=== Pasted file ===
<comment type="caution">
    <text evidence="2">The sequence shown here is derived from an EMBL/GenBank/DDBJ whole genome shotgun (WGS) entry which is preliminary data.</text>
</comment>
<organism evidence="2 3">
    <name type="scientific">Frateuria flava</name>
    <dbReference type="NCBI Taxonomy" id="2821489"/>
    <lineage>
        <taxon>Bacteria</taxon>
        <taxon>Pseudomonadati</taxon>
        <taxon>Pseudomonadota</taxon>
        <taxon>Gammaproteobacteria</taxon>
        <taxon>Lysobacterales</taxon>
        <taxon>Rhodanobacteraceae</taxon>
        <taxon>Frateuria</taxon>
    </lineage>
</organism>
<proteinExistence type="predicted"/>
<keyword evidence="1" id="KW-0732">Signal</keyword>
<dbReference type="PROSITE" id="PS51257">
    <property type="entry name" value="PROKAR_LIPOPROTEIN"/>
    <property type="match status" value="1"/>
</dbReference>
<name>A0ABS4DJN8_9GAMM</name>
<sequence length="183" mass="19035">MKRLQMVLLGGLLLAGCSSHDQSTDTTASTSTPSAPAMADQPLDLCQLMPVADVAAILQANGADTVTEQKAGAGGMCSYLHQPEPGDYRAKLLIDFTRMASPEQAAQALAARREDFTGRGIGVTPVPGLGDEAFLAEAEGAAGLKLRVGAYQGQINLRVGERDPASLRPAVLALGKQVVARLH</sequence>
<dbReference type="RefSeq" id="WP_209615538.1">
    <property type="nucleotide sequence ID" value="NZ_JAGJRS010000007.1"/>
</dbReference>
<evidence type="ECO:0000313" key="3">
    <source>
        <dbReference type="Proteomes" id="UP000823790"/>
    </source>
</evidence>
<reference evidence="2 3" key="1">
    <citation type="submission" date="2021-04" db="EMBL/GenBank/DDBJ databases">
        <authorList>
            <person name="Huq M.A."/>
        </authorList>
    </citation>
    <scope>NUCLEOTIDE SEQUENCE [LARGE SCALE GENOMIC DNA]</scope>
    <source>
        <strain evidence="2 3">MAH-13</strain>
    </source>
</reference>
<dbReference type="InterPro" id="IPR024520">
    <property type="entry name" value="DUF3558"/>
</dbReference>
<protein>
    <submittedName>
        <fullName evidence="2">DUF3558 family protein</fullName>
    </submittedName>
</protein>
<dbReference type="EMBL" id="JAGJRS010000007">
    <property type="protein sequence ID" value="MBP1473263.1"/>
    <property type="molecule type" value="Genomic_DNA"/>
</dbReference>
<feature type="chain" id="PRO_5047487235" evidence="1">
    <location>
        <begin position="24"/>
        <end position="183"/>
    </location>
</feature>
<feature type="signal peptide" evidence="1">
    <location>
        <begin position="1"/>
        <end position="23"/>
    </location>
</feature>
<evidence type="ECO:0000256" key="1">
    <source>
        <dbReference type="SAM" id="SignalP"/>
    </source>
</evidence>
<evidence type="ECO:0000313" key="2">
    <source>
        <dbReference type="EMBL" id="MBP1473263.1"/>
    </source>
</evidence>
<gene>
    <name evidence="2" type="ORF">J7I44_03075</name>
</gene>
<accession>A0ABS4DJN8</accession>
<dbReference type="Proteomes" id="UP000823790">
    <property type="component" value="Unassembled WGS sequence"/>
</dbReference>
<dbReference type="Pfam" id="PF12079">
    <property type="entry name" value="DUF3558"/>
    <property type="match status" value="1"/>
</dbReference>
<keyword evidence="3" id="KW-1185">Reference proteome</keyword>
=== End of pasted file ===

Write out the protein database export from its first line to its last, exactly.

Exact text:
<comment type="caution">
    <text evidence="2">The sequence shown here is derived from an EMBL/GenBank/DDBJ whole genome shotgun (WGS) entry which is preliminary data.</text>
</comment>
<organism evidence="2 3">
    <name type="scientific">Frateuria flava</name>
    <dbReference type="NCBI Taxonomy" id="2821489"/>
    <lineage>
        <taxon>Bacteria</taxon>
        <taxon>Pseudomonadati</taxon>
        <taxon>Pseudomonadota</taxon>
        <taxon>Gammaproteobacteria</taxon>
        <taxon>Lysobacterales</taxon>
        <taxon>Rhodanobacteraceae</taxon>
        <taxon>Frateuria</taxon>
    </lineage>
</organism>
<proteinExistence type="predicted"/>
<keyword evidence="1" id="KW-0732">Signal</keyword>
<dbReference type="PROSITE" id="PS51257">
    <property type="entry name" value="PROKAR_LIPOPROTEIN"/>
    <property type="match status" value="1"/>
</dbReference>
<name>A0ABS4DJN8_9GAMM</name>
<sequence length="183" mass="19035">MKRLQMVLLGGLLLAGCSSHDQSTDTTASTSTPSAPAMADQPLDLCQLMPVADVAAILQANGADTVTEQKAGAGGMCSYLHQPEPGDYRAKLLIDFTRMASPEQAAQALAARREDFTGRGIGVTPVPGLGDEAFLAEAEGAAGLKLRVGAYQGQINLRVGERDPASLRPAVLALGKQVVARLH</sequence>
<dbReference type="RefSeq" id="WP_209615538.1">
    <property type="nucleotide sequence ID" value="NZ_JAGJRS010000007.1"/>
</dbReference>
<evidence type="ECO:0000313" key="3">
    <source>
        <dbReference type="Proteomes" id="UP000823790"/>
    </source>
</evidence>
<reference evidence="2 3" key="1">
    <citation type="submission" date="2021-04" db="EMBL/GenBank/DDBJ databases">
        <authorList>
            <person name="Huq M.A."/>
        </authorList>
    </citation>
    <scope>NUCLEOTIDE SEQUENCE [LARGE SCALE GENOMIC DNA]</scope>
    <source>
        <strain evidence="2 3">MAH-13</strain>
    </source>
</reference>
<dbReference type="InterPro" id="IPR024520">
    <property type="entry name" value="DUF3558"/>
</dbReference>
<protein>
    <submittedName>
        <fullName evidence="2">DUF3558 family protein</fullName>
    </submittedName>
</protein>
<dbReference type="EMBL" id="JAGJRS010000007">
    <property type="protein sequence ID" value="MBP1473263.1"/>
    <property type="molecule type" value="Genomic_DNA"/>
</dbReference>
<feature type="chain" id="PRO_5047487235" evidence="1">
    <location>
        <begin position="24"/>
        <end position="183"/>
    </location>
</feature>
<feature type="signal peptide" evidence="1">
    <location>
        <begin position="1"/>
        <end position="23"/>
    </location>
</feature>
<evidence type="ECO:0000256" key="1">
    <source>
        <dbReference type="SAM" id="SignalP"/>
    </source>
</evidence>
<evidence type="ECO:0000313" key="2">
    <source>
        <dbReference type="EMBL" id="MBP1473263.1"/>
    </source>
</evidence>
<gene>
    <name evidence="2" type="ORF">J7I44_03075</name>
</gene>
<accession>A0ABS4DJN8</accession>
<dbReference type="Proteomes" id="UP000823790">
    <property type="component" value="Unassembled WGS sequence"/>
</dbReference>
<dbReference type="Pfam" id="PF12079">
    <property type="entry name" value="DUF3558"/>
    <property type="match status" value="1"/>
</dbReference>
<keyword evidence="3" id="KW-1185">Reference proteome</keyword>